My pastor asked a handful of us to comment on the seven last phrases of
Christ before his death. I picked out Luke 23:43, Jesus' words to one of
the robbers on the cross. Despite the robber's grisly outcome, I'd always
wished I was him -- the only person on record who received a personal
guarantee from the Christ.
You have been tried, found guilty of robbery, and handed a sentence of
death. Along with two others you are led outside the gates of the city to
have your punishment handed out - death by crucifixion.
As you are raised on the cross, your ears are filled with the heckling of
the man on the cross next to you. The crowds, the soldiers, and even some
religious looking men are mocking him - if you are the King of the Jews,
well, just come down off that cross then. Come now, come down and save
You look across and the other man who is being executed is also joining in
on the act. Full of bitterness and the realization of your fate, you can't
help yourself and you join in. You throw your scorn onto the man on the
cross next to you.
Something isn't sitting right with you, though. The man next to you isn't
returning the mocking in kind. He's talking to God, asking God to forgive
the people mocking him. He's actually asking God to forgive you? In a
moment your eyes are opened to the shocking revelation that this, indeed,
is the Christ that you've heard about. This is Jesus.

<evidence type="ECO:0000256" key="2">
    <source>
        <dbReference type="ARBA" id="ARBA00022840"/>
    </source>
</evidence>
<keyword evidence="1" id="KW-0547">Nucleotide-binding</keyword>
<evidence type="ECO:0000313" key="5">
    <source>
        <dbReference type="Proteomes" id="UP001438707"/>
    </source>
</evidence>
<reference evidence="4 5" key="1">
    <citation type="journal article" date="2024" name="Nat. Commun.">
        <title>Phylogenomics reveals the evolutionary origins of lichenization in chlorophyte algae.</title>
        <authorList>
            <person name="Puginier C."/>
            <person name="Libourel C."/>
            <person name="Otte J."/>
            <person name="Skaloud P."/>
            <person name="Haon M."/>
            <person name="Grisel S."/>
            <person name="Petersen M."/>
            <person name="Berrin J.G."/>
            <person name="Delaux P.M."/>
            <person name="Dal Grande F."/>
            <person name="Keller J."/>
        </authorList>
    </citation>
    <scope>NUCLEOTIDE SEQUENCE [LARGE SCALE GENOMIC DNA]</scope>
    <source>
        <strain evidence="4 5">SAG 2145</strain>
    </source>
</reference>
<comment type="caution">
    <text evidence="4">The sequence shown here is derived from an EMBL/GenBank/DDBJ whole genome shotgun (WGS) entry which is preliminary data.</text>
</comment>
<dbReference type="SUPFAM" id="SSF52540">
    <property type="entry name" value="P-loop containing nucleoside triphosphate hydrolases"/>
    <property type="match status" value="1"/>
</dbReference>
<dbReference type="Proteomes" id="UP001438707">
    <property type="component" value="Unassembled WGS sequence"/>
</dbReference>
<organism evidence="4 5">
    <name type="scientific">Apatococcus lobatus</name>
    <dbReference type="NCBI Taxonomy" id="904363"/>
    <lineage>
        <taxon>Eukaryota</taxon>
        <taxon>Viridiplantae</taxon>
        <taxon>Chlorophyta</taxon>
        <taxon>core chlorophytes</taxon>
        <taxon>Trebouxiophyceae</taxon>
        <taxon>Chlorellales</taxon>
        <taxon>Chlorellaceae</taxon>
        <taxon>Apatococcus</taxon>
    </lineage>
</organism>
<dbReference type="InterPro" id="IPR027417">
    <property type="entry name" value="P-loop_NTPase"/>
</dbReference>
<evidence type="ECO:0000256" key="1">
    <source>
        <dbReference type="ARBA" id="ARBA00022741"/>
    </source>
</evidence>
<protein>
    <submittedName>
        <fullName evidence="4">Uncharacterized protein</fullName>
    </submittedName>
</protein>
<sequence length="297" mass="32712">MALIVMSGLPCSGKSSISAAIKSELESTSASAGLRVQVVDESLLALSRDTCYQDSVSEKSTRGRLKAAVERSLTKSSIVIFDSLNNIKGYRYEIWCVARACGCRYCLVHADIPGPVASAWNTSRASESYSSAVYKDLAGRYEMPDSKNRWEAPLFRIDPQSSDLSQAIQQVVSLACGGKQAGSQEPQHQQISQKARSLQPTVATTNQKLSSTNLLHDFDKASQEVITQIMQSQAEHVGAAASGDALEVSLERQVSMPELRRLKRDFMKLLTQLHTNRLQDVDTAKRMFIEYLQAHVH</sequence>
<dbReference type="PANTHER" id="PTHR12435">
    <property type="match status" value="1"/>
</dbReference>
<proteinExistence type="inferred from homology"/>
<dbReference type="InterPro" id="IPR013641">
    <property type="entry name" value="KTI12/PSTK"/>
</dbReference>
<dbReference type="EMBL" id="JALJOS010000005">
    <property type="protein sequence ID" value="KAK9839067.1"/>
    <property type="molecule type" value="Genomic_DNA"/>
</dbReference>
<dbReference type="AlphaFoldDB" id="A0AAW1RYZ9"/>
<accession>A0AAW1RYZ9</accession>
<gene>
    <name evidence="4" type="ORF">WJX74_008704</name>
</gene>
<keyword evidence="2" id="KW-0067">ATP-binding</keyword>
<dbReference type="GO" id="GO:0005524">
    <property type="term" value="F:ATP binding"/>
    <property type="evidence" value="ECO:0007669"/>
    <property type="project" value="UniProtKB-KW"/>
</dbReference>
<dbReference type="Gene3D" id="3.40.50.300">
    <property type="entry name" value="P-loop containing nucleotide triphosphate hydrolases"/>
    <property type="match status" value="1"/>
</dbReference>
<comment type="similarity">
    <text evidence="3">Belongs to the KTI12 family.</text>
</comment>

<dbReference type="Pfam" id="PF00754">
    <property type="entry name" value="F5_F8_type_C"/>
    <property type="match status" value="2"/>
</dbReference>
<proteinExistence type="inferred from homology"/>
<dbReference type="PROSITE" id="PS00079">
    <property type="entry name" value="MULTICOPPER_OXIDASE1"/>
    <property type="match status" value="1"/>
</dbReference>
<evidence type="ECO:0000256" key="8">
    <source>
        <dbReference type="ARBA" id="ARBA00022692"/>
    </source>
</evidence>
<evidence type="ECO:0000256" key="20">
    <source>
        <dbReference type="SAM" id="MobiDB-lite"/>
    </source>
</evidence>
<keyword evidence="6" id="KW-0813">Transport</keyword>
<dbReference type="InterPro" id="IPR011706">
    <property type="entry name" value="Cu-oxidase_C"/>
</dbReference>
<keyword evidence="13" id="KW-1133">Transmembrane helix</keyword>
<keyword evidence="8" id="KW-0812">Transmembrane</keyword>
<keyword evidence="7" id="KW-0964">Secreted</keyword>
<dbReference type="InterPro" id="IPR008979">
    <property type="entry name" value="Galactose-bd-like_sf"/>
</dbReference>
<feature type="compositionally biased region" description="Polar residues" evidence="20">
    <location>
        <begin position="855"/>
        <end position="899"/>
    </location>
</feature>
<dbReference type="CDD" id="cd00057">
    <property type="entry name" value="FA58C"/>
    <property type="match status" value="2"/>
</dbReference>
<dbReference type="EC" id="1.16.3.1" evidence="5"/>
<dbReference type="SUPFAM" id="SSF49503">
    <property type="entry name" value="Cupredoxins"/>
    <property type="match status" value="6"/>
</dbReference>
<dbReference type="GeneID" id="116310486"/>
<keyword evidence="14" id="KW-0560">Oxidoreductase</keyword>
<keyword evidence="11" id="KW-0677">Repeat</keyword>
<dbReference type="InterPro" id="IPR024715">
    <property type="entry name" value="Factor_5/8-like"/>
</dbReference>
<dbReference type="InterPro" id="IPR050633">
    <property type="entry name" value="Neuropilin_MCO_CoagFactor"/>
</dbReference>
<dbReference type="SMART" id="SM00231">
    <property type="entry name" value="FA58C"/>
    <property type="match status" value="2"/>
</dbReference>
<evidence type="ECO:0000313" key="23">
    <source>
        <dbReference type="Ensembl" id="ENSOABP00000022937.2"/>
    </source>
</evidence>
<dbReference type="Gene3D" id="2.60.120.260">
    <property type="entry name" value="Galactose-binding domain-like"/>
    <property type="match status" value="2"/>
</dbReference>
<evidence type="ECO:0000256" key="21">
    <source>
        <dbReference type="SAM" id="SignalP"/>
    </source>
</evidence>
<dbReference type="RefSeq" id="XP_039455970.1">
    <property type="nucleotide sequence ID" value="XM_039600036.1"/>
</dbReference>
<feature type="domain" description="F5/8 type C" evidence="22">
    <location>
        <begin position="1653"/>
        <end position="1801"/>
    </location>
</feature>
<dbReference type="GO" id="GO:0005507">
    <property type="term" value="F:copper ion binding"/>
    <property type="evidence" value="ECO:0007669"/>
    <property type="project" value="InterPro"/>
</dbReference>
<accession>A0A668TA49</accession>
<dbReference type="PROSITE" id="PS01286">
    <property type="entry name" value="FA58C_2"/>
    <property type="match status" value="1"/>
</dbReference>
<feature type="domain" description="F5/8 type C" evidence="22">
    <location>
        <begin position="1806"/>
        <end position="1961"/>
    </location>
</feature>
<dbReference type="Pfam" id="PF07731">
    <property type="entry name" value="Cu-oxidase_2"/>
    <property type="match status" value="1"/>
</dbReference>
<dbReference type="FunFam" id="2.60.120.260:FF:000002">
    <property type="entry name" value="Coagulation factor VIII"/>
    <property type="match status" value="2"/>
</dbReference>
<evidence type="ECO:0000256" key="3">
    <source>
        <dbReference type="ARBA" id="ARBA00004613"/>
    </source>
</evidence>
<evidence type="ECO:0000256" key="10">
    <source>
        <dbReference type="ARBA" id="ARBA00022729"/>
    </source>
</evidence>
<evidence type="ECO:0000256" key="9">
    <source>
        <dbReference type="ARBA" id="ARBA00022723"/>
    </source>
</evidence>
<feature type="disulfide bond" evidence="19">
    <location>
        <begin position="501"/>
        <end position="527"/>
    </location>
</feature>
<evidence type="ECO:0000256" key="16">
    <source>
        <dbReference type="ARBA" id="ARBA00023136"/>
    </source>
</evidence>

The other man next to Jesus jabs again. "Aren't you the Christ? Save
yourself and us!" Your conviction burns in you now as you rebuke the man.
Jesus has done nothing wrong! We're getting what we deserve! A last glimmer
of hope is in you as you turn to the man next to you. "Jesus, remember me
when you come into your kingdom." The man turns towards you, looks you in
the eye, and says "I tell you the truth, today you will be with me in
paradise." In one moment you have been given a personal guarantee from the
Are we really any different than this robber? Perhaps we've lied to
somebody close. Maybe we've stolen something from work. Maybe we've clung
on to our possessions a little too tightly, or jealously eyed the
possessions of our neighbor. Maybe we've even cursed God himself. Our sin
nature guarantees that we've committed sin against God, and God's holiness
demands that we pay the penalty for those sins. We are all found guilty,
and our sentence is death. Not just death of this body, but a spiritual
death - separation forever from God and the influence of his mercy and
love. Like that robber we hang on to life by a thread, waiting for our
sentence to be carried out.
But a miraculous thing happened at that place of execution two thousand
years ago. Jesus, the man crucified between two robbers, paid the price of
our sin, a price that is forever out of our own grasp. He answered the
mockery of those telling him to save himself by saving us. Christ died for
our sins and offers us forgiveness today.
Our story began in tragedy. Living in a paradise, we scorned God and broke
his law. In judgment God told us that we will surely die, and we were
removed from that paradise. But our story does not have to end in tragedy.
God showed his mercy to us and sent his son, Jesus, to pay the price of our
sin. Through his work on the cross, Jesus offers us forgiveness today and
salvation from our terrible death sentence. We have a guarantee that,
today, if we believe in Jesus, we will join him in paradise.